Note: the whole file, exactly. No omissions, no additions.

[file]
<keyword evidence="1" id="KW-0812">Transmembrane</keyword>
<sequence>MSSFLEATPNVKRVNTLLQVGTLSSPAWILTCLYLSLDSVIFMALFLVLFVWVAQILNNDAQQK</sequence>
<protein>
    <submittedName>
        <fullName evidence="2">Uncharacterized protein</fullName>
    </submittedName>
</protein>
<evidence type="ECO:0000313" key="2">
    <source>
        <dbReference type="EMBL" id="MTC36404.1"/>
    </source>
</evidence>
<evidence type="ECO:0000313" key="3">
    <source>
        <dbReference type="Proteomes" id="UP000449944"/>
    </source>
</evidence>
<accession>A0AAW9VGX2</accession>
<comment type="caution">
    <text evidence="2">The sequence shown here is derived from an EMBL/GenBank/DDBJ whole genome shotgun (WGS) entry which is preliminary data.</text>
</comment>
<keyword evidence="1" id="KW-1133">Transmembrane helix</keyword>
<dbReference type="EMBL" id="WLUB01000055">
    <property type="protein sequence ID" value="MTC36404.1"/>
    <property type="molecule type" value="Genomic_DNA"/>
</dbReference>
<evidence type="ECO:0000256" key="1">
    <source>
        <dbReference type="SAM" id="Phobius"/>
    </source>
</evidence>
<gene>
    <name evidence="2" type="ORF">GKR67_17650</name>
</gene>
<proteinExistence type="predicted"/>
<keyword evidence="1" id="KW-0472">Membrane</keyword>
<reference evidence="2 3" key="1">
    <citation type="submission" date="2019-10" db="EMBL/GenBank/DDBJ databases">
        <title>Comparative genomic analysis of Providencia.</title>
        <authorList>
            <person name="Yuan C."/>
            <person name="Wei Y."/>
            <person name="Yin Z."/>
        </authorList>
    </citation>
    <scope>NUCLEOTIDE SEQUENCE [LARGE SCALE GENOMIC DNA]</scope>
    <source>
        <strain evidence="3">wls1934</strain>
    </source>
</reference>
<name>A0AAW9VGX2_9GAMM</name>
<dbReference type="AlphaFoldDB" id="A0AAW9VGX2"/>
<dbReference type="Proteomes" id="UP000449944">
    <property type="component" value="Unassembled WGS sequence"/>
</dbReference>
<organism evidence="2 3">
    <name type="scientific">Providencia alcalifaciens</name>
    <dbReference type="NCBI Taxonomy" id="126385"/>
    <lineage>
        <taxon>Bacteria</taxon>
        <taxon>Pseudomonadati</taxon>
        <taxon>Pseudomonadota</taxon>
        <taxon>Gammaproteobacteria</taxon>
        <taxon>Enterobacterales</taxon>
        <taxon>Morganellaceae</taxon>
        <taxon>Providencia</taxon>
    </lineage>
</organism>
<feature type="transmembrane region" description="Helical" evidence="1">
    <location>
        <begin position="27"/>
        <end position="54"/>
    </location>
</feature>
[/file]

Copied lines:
<keyword evidence="1" id="KW-0812">Transmembrane</keyword>
<sequence>MSSFLEATPNVKRVNTLLQVGTLSSPAWILTCLYLSLDSVIFMALFLVLFVWVAQILNNDAQQK</sequence>
<protein>
    <submittedName>
        <fullName evidence="2">Uncharacterized protein</fullName>
    </submittedName>
</protein>
<evidence type="ECO:0000313" key="2">
    <source>
        <dbReference type="EMBL" id="MTC36404.1"/>
    </source>
</evidence>
<evidence type="ECO:0000313" key="3">
    <source>
        <dbReference type="Proteomes" id="UP000449944"/>
    </source>
</evidence>
<accession>A0AAW9VGX2</accession>
<comment type="caution">
    <text evidence="2">The sequence shown here is derived from an EMBL/GenBank/DDBJ whole genome shotgun (WGS) entry which is preliminary data.</text>
</comment>
<keyword evidence="1" id="KW-1133">Transmembrane helix</keyword>
<dbReference type="EMBL" id="WLUB01000055">
    <property type="protein sequence ID" value="MTC36404.1"/>
    <property type="molecule type" value="Genomic_DNA"/>
</dbReference>
<evidence type="ECO:0000256" key="1">
    <source>
        <dbReference type="SAM" id="Phobius"/>
    </source>
</evidence>
<gene>
    <name evidence="2" type="ORF">GKR67_17650</name>
</gene>
<proteinExistence type="predicted"/>
<keyword evidence="1" id="KW-0472">Membrane</keyword>
<reference evidence="2 3" key="1">
    <citation type="submission" date="2019-10" db="EMBL/GenBank/DDBJ databases">
        <title>Comparative genomic analysis of Providencia.</title>
        <authorList>
            <person name="Yuan C."/>
            <person name="Wei Y."/>
            <person name="Yin Z."/>
        </authorList>
    </citation>
    <scope>NUCLEOTIDE SEQUENCE [LARGE SCALE GENOMIC DNA]</scope>
    <source>
        <strain evidence="3">wls1934</strain>
    </source>
</reference>
<name>A0AAW9VGX2_9GAMM</name>
<dbReference type="AlphaFoldDB" id="A0AAW9VGX2"/>
<dbReference type="Proteomes" id="UP000449944">
    <property type="component" value="Unassembled WGS sequence"/>
</dbReference>
<organism evidence="2 3">
    <name type="scientific">Providencia alcalifaciens</name>
    <dbReference type="NCBI Taxonomy" id="126385"/>
    <lineage>
        <taxon>Bacteria</taxon>
        <taxon>Pseudomonadati</taxon>
        <taxon>Pseudomonadota</taxon>
        <taxon>Gammaproteobacteria</taxon>
        <taxon>Enterobacterales</taxon>
        <taxon>Morganellaceae</taxon>
        <taxon>Providencia</taxon>
    </lineage>
</organism>
<feature type="transmembrane region" description="Helical" evidence="1">
    <location>
        <begin position="27"/>
        <end position="54"/>
    </location>
</feature>